Wisconsin Lutheran Chapel logo

God’s Word for You

2 Peter 1:1 A faith as precious as ours

by Pastor Timothy Smith on Sunday, June 5, 2022


The most important thing to remember about 2 Peter is that the Apostle is warning about wicked men who scoff about the second coming of Christ. Paul had warned about the same thing:

  • “Savage wolves will come in among you and will not spare the flock. Even from your own number men will arise and distort the truth in order to draw away disciples after them” (Acts 20:29-30)
  • “Don’t let anyone deceive you in any way, for that day will not come until the rebellion occurs and the man of lawlessness is revealed, the man doomed to destruction” (2 Thessalonians 2:3)
  • “The Spirit clearly says that in later times some will abandon the faith and follow deceiving spirits and things taught by demons. Such teachings come through hypocritical liars, whose consciences have been seared as with a hot iron” (1 Timothy 4:1-2)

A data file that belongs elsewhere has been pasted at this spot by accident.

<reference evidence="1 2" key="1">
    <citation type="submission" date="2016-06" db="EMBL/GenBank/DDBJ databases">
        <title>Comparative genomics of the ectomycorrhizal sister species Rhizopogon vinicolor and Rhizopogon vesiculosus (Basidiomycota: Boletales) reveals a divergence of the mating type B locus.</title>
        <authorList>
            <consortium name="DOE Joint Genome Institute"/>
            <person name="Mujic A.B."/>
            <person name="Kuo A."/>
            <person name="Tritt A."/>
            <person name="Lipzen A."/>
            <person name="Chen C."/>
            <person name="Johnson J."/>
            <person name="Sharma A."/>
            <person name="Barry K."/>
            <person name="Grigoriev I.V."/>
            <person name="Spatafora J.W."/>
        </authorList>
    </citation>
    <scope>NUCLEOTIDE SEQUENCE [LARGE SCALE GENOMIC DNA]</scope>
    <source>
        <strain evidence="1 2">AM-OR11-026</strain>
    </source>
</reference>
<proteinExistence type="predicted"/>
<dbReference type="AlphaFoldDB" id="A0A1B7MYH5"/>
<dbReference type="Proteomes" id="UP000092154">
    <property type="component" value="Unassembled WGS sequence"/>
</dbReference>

• “But mark this: There will be terrible times in the last days… Unholy (men) will come. Have nothing to do with them. These men oppose the truth—men of depraved minds, who, as far as the faith is concerned, are rejected” (2 Timothy 3:1,2,5,8)